By Nicole George
One of my favorite hobbies at the end of the day is working out with friends from work. It’s a time where the guys invite me in and we have compelling conversations that work hours or other peers just don’t make room for. Yesterday for example, two of them asked me, as they did hamstring curls and squats, how I spent my money.
We started talking about where our money disappears to, had a resounding agreement on groceries costing more than we expect each week, and then they gave me the weirdest look when I brought up tithing. One of the guy’s girlfriend also tithes and I could tell he didn’t understand the practice.
“How else do you think churches will operate?” I asked.
“God,” he said quite simply.
I smiled wryly and said, “Well a pastor has to eat too.”
And then we started talking about investments.
Wealth and Stability Are Not My Own
The conversation got me thinking on money. I’m blessed to have a job with plenty of security, a recent raise and fairly low costs of living. It means that amazingly have an abundance of wealth relative to my situation. At 22, I’m even financially able to consider buying a house (a small, inexpensive house mind you) this summer!
This wealth and stability though is not of me, though. The launching point of stewardship is remembering that what I have is not mine to begin with.
Who created the world? God.
To whom do all things belong and by whom were all things made? God.
My wealth did not actually come from me, but rather is a gift from God. I can’t give him anything that isn’t already his because he is the one to whom all things belong, including me and everything I have.
Stewardship of my wealth and my stable, comfortable state isn’t me giving back to God.
Hugh Whelchel writes in “The Four Principles of Biblical Stewardship” that “stewardship expresses our obedience regarding the administration of everything God has placed under our control, which is all encompassing. Stewardship is the commitment of one’s self and possessions to God’s service, recognizing that we do not have the right of control over our property or ourselves.”
So where do I administer what God has placed under my control?
Trusting the Church
This is a crazy idea, especially since many people my age do not love their local church and feel alienated by it. But God loves the church and calls us to tithe.
Don’t trust the people who administer money in the church? Well of course, they’re sinners like you. But God has entrusted you with the Gospel, a job, money and skills just like them.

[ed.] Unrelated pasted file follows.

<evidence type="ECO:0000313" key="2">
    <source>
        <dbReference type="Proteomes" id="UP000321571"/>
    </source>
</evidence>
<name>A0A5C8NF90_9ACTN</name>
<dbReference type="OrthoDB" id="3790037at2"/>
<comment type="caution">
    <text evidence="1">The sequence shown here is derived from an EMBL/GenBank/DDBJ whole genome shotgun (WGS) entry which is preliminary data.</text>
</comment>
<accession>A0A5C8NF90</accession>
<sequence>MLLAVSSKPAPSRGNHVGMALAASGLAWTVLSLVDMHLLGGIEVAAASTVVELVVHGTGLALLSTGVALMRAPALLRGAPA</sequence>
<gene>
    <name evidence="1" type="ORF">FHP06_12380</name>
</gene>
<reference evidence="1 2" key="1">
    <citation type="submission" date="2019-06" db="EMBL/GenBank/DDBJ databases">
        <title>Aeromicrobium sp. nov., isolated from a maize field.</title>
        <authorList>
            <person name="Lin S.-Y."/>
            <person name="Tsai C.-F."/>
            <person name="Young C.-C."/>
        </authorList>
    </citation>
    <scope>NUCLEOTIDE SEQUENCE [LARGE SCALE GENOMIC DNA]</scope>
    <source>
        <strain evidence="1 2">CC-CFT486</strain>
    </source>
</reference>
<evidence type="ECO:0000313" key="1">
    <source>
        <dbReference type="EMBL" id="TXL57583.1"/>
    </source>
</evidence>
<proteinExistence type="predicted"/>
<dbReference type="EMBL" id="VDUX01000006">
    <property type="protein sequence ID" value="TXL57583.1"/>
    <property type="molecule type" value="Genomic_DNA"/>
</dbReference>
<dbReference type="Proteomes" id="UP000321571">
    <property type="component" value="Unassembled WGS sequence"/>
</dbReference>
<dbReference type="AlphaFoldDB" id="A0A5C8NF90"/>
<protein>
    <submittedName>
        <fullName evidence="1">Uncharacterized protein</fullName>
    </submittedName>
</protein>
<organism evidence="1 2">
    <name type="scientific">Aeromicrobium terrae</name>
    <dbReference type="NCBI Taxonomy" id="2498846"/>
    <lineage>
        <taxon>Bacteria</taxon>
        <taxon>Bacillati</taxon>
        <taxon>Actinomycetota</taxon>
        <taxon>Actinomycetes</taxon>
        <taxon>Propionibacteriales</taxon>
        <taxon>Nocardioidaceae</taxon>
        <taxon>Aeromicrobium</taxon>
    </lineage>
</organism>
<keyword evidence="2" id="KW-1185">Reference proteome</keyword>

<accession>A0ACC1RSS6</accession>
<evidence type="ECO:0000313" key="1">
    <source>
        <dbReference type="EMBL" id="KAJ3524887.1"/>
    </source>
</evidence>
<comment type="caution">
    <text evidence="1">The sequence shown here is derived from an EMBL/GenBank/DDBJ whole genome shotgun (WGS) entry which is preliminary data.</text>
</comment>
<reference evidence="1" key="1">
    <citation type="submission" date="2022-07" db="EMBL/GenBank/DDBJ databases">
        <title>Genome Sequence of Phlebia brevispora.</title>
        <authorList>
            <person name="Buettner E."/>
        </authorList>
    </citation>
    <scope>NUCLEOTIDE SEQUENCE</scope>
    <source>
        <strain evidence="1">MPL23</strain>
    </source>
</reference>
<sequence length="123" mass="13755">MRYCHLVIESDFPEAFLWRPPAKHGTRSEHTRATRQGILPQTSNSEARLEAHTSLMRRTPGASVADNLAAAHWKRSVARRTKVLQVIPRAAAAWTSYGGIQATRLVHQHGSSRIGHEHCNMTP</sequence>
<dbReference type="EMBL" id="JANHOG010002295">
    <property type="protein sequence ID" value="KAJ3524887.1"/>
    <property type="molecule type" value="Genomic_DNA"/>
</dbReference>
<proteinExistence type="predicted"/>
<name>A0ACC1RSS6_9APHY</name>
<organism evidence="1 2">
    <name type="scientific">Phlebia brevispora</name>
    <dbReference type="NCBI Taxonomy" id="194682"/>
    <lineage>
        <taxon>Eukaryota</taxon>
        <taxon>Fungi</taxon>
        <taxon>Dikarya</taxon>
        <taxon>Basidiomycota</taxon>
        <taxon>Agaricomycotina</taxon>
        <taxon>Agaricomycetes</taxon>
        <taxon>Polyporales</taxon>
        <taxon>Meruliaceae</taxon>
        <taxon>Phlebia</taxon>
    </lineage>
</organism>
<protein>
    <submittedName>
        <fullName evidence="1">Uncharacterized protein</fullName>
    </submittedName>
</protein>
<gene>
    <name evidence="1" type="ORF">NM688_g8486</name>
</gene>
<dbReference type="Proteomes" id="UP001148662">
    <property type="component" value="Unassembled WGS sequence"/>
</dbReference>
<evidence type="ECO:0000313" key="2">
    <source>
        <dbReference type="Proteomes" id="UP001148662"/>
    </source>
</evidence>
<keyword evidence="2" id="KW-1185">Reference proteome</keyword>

That’s pretty crazy, huh? He’s given you and me, little sinners that are really good at loving anything except God, the best gift of all—the joy of eternal salvation and reconciliation to him!
And we are STEEPED in sin! Still he’s entrusted us with a job, skills, money and the Gospel all to be used for his glory.
To not trust the church with the 10% tithe the Lord calls you to give is not trusting God to use resources he already has a right to in the way that he wants to.
Investing in Growth
I love how Dr. Anne Bradley explains that not all of us will acquire massive wealth, but whatever we are given in our abilities, time and money are resources that the Lord asks us to invest. And not as obligation, but as a joy to serve a loving, generous master who entrusts us with much when we’re deserving of nothing! Bradley points out that Jesus’s parable of the talents calls us to invest what we have so that it may grow for the Lord for the day that he comes back.
Practically, I consider that investing my time and money in:
- Growing my money to invest in little disciples one day (my children) for their learning and health. I do this by saving for their college fund already and investing in stocks.
- Growing the Kingdom of God by investing in missionaries, their spiritual growth with the Lord, and the outreach they do in the nations
- Growing the Kingdom of God by investing time in peers and coworkers who do not know the Lord with the prayers that they will be brought into the kingdom of God
- Growing my own skills and abilities to work well that I may earn more money to invest in future, little disciples, missionaries and the growth of the Kingdom of God
Those are just some practical examples that any Christian can do as we seek to administer the distribution of the wealth God has given us!
We are not to hoard our wealth of talents, money or time, but rather seek to give what we have to those who have not. This is the beautiful functioning of the diverse Church body that it may continue to grow and reveal God’s glory to the world who desperately needs him!